JULY 1993 — Chicago, Illinois: 3 dialysis patients die and five additional patients suffer allergic reactions after a malfunction in the fluoride filtration systems allows an unspecified level of fluoride to enter into the dialysis units. (SOURCE: Carton 1994 | Chicago Sun Times 1993  | FDA Health Alert)

MAY 1992 — Hooper Bay, Alaska: One man dies, one man is airlifted to hospital in critical condition and 260 are poisoned. It is the largest reported fluoridation accident to date. Symptoms include “nausea, vomiting, abdominal pain, diarrhea, loss of appetite, headache, weakness, itching, numbness or tingling of an extremity, shortness of breath (and) fatigue.” (SOURCE: News Tribune 1992 | Gessner 1994)

FEBRUARY 1992 — Rice Lake, Wisconsin: Residents vomiting. Centers for Disease Control state that 150 water consumers potentially at risk. A pump feed thought to have lasted for two days leads to fluoride levels as high as 20 ppm. The Wisconsin State Dental Director states, “To be harmful, exposure would have to have been about 225 ppm.” This statement is incorrect, as serious adverse symptoms have been reported as low as 50 ppm, and death has occurred at 150 ppm. (SOURCE: Carton 1994)

JULY 1991 — Portage, Michigan: Approximately 40 children develop abdominal pains, sickness, vomiting and diarrhea at an arts and crafts show at school. One of the city’s fluoride injector pumps failed. Fluoride levels not determined at the time, but later test at 92 ppm. (SOURCE: Carton 1994 | See study discussing this accident)

OCTOBER 1990 — Westby, Wisconsin: Fluoride levels reach as high as 150 ppm after fluoridation malfunction. Four families suffer a week of diarrhea, upset stomach and burning throats. The water utility supervisor estimates the fluoride level to be ten times normal since it had burned his mouth. The elevated fluoride levels corrode the copper off the pipes in area homes, producing copper concentrations 70 times higher than the EPA recommended limit. (SOURCE: Carton 1994)

MARCH 1986 – New Haven, Connecticut – Of the 312 persons interviewed four days after the accident, in the 127 households at risk, 18% report symptoms of abdominal cramping, nausea, headache, diarrhea, vomiting, diaphoresis (profuse sweating), and fever. Others experience rashes and irritation from bathing and washing dishes. The fluoride levels peak at 51 ppm. (SOURCE: Carton 1994 | See study discussing this accident)

OCTOBER 1981 – Jonesboro, Maine – 57 students, teachers and principal are taken to hospital after an accident with school fluoridation equipment. 38 are administered regurgitants to make them vomit the fluoride, and milk to counteract the poison. Two are admitted to the hospital for several hours for fast heartbeat. Other symptoms include nausea, abdominal pain and vomiting. On December 1, 1981, Jonesboro citizens vote 43-2 not to reinstate fluoridation at the school, and to charge the Dept. of Human Services for the emergency room bill of $1,137.24. (SOURCE: Bevis 1981 | The Maine Paper 1981 )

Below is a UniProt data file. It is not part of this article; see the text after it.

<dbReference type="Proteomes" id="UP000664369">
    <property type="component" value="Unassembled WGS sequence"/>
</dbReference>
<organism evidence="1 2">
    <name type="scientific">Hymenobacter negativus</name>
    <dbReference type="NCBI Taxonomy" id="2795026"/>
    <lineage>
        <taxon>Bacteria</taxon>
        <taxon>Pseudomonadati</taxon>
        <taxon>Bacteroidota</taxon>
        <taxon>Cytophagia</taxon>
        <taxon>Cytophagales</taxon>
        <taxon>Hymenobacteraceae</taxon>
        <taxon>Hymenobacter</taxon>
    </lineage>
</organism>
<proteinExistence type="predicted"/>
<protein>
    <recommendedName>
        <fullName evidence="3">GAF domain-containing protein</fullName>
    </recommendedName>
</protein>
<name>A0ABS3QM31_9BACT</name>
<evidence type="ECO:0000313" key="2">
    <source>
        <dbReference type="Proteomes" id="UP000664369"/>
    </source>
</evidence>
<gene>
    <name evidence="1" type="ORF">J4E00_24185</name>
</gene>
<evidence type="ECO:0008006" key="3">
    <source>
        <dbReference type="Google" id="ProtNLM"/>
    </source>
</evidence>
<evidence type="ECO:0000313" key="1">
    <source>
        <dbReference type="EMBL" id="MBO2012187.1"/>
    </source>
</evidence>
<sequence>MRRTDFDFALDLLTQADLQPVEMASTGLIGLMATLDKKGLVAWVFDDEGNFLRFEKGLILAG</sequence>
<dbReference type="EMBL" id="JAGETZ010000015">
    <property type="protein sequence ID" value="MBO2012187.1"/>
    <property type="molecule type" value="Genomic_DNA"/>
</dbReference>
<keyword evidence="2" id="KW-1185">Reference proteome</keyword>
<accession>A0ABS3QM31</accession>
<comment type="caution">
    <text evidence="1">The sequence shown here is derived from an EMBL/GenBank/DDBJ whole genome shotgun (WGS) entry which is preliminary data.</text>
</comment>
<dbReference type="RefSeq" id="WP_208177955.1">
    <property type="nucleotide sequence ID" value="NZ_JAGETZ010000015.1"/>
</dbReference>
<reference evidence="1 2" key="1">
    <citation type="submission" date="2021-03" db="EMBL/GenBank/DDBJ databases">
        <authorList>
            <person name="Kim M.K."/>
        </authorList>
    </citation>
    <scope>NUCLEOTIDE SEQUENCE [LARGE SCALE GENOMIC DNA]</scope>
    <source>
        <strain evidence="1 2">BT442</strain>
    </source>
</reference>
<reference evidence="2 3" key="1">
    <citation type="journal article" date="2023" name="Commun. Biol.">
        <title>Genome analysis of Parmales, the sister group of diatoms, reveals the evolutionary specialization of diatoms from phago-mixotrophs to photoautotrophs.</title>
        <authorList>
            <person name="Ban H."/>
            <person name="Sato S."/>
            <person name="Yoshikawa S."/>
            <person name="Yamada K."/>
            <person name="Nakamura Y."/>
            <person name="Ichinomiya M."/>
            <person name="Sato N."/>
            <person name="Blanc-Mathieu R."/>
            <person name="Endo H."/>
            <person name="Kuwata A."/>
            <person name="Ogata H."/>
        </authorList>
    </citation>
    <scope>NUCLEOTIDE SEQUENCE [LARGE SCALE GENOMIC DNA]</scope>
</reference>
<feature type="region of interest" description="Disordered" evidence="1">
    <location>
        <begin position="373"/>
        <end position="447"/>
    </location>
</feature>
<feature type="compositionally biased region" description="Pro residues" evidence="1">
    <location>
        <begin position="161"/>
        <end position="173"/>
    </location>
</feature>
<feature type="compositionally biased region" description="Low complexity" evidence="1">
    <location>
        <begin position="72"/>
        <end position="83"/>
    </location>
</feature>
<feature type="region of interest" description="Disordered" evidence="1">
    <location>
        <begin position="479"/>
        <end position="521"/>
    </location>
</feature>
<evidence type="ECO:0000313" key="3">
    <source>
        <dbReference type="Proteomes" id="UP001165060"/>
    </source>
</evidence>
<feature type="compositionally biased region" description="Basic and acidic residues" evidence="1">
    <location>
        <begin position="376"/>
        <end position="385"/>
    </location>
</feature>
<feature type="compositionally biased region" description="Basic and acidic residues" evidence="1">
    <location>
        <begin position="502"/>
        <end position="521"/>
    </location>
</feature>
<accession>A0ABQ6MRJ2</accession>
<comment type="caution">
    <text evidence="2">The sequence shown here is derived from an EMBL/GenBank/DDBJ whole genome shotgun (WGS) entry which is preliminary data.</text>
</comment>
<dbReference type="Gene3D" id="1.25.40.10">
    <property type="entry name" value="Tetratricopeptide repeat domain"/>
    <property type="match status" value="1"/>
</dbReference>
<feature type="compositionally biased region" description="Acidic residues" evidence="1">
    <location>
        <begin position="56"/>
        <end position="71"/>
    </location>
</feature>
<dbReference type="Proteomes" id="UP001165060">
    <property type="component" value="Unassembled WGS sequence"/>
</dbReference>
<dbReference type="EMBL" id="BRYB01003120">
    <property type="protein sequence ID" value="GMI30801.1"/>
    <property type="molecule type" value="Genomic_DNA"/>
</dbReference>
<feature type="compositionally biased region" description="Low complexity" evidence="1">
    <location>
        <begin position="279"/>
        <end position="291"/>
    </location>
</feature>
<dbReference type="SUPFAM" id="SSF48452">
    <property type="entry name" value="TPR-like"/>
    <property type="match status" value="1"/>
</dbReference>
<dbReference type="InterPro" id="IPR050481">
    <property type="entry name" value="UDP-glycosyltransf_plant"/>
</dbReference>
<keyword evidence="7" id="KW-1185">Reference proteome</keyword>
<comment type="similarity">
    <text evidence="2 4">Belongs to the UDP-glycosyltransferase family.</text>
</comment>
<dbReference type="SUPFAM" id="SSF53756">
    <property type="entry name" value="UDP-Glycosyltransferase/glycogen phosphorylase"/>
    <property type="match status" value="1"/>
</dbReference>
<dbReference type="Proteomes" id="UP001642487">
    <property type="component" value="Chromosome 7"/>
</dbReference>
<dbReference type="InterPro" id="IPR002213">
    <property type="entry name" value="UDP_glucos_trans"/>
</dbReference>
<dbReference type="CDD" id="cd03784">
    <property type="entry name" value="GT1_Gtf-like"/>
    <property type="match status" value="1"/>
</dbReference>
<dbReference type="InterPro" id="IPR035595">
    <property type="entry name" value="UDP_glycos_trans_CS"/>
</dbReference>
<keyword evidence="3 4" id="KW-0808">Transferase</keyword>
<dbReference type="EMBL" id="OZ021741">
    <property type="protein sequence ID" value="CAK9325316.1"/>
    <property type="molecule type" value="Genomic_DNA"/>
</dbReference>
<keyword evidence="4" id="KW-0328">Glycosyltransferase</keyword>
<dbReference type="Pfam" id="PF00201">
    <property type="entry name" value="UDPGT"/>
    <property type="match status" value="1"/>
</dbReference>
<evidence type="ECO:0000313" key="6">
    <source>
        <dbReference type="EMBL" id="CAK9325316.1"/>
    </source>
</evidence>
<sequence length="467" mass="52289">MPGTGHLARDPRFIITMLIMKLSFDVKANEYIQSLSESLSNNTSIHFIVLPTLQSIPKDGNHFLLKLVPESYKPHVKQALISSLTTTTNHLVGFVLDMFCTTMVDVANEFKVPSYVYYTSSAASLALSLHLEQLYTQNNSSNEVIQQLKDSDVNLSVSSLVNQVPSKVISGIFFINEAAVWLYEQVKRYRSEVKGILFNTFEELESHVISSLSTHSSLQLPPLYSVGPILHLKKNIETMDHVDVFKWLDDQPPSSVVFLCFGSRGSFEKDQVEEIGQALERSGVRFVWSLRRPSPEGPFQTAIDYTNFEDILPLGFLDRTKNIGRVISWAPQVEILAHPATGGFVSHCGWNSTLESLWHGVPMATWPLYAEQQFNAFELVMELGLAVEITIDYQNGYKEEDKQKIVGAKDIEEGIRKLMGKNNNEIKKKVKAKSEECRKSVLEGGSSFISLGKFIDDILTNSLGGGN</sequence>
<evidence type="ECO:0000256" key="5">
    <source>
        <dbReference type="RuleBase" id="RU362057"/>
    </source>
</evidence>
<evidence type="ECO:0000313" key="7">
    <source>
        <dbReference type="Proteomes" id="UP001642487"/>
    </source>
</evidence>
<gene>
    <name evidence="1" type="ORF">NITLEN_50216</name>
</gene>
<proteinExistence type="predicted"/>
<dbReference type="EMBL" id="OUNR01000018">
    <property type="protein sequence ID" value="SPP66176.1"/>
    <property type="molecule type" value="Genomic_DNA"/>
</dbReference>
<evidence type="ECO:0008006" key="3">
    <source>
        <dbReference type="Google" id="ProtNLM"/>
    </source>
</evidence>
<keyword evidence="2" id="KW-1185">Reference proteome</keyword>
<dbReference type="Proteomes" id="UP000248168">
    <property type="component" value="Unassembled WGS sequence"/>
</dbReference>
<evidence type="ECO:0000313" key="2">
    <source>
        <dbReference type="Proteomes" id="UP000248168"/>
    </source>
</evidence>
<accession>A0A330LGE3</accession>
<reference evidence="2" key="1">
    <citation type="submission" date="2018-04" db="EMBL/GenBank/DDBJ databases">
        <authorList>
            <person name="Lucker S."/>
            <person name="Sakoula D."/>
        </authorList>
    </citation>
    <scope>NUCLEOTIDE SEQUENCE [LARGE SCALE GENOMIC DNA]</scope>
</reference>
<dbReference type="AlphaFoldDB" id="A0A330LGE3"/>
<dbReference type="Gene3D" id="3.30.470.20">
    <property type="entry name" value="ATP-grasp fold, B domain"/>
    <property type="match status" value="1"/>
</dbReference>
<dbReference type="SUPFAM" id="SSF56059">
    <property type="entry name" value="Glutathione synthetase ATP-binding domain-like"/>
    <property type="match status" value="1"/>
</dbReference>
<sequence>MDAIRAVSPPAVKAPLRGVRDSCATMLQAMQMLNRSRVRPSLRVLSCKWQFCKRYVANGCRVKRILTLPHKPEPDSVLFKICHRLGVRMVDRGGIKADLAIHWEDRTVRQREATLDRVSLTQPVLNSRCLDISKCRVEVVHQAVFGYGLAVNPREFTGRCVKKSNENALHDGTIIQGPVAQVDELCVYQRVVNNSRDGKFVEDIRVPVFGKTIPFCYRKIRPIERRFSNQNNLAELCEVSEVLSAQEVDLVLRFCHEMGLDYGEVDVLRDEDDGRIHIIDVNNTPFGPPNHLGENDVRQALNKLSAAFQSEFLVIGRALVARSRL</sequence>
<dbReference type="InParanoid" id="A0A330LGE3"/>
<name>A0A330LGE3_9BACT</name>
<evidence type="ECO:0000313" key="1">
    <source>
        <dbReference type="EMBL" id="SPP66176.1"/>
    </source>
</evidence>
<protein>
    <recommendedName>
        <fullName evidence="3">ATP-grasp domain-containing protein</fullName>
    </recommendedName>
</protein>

AUGUST 1980 – Vermont – Accident with school water fluoridation equipment leads to fluoride levels as high as 1,041 ppm and causes an outbreak of gastrointestinal illness, headache, dizziness, and diarrhea at a farmers market. (SOURCE: Vogt 1982)

NOVEMBER 1979 – Annapolis, Maryland – Operator fails to close valve of fluoride container; causing 1,000 gallons of fluoride to be dumped into the water supply. 1 dialysis patient dies, 1 suffers a heart attack, 1 develops long-term brain damage, while others experience nausea, hypotension (low blood pressure), chest pain or pressure, diarrhea, itching, flushing, vomiting (blood tinged), weakness, dyspnea (breathing difficulty), profuse sweating, shakiness, localized numbness, abdominal cramping, and headache. Others not on dialysis experience nausea, headache, abdominal cramps, diarrhea, and dizziness. Pepsi Cola files suit for $1.6 million for damage to product, while a surviving dialysis patient with resulting brain damage sues for $210 million. (SOURCE: Bevis 1981 | Evening Capital 1982)

MAY 1979 – Island Falls, Maine – Fluoride machine allows extra fluoride into water system while motor head is being changed. “The exact water fluoride level was not ascertained although a water sample at a manufacturing plant was greater than 10 ppm.” 5 people suffer gastrointestinal illness.” (SOURCE: Bevis 1981)

NOVEMBER 1978 – Los Lunas, New Mexico – Faulty electric relay switch causes concentrated fluoride to be pumped into water system. 34 people experience acute fluoride poisoning. Symptoms include abdominal pain, nausea, vomiting, diarrhea, weakness, muscle twitching and excess salivation. (SOURCE: Bevis 1981 | Hoffman 1980)

NOVEMBER 1977 – Harbor Springs, Michigan – A tree cut down by a contractor falls on power lines controlling the water department’s electrical signal lines… Approximately 189 lbs. of fluoride is accidentally pumped into the city’s water system.. Four people experience nausea or vomiting and weakness. Had it not been an off-season for this resort town more could have been poisoned. (SOURCE: Bevis 1981)